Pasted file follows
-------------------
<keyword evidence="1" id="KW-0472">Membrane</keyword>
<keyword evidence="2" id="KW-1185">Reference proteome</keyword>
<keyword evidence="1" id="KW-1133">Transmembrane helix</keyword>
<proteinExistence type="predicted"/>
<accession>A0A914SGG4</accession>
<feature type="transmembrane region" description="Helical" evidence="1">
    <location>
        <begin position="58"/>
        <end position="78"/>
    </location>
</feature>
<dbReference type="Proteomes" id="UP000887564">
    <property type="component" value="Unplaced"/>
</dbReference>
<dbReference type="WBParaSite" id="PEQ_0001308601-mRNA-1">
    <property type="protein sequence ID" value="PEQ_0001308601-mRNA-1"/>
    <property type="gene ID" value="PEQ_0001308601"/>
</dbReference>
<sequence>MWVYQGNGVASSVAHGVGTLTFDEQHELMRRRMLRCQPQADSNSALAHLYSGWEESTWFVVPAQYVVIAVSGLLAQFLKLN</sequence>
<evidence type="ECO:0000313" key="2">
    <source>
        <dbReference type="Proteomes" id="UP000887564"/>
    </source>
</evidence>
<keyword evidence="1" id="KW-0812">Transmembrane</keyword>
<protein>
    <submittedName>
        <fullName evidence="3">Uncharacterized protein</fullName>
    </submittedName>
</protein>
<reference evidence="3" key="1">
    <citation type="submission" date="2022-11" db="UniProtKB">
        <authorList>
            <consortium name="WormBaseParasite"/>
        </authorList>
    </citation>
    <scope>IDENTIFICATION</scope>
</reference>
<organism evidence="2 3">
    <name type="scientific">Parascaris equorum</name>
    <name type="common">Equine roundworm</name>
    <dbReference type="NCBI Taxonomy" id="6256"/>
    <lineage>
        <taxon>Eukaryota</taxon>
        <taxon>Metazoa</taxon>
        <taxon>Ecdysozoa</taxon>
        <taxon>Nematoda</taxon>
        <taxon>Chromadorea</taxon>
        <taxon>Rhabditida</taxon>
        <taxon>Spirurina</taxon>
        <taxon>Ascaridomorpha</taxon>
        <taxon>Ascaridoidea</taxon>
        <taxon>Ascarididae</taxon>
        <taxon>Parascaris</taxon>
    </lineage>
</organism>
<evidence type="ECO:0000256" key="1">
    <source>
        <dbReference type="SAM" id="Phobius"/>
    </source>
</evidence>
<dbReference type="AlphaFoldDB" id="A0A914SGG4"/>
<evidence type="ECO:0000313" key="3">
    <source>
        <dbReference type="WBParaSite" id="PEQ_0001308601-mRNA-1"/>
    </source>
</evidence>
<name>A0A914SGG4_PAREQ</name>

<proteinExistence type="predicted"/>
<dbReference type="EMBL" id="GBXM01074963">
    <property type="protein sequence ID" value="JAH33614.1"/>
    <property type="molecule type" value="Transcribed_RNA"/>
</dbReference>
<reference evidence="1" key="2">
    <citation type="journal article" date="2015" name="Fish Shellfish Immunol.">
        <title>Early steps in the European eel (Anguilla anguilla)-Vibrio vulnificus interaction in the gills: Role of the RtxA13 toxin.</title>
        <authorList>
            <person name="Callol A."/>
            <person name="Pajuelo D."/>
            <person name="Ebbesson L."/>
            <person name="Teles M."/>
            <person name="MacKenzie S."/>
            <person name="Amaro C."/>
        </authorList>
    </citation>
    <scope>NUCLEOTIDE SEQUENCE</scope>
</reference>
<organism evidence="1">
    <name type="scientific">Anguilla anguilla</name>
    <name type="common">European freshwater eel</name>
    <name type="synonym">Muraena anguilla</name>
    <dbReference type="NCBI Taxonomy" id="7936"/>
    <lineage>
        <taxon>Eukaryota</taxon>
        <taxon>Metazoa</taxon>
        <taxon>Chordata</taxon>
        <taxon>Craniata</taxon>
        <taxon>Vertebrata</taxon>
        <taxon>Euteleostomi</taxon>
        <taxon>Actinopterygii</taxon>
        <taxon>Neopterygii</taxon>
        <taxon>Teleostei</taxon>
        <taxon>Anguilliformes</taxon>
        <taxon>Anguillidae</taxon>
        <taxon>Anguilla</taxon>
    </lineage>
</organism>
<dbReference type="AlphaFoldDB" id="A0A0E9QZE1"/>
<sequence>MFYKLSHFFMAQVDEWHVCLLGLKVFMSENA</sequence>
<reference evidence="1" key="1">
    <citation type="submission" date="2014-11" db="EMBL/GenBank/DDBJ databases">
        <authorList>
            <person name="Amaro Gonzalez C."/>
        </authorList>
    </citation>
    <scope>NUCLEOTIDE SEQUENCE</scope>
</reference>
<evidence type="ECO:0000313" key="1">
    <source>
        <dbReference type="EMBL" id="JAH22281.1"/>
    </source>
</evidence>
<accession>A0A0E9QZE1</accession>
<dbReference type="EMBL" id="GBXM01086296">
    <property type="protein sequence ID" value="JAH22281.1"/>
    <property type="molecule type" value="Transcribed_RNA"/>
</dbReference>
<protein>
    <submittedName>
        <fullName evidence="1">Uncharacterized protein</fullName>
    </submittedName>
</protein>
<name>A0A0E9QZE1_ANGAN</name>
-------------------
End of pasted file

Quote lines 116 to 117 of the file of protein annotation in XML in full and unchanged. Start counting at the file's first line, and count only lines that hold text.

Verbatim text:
    <scope>NUCLEOTIDE SEQUENCE</scope>
</reference>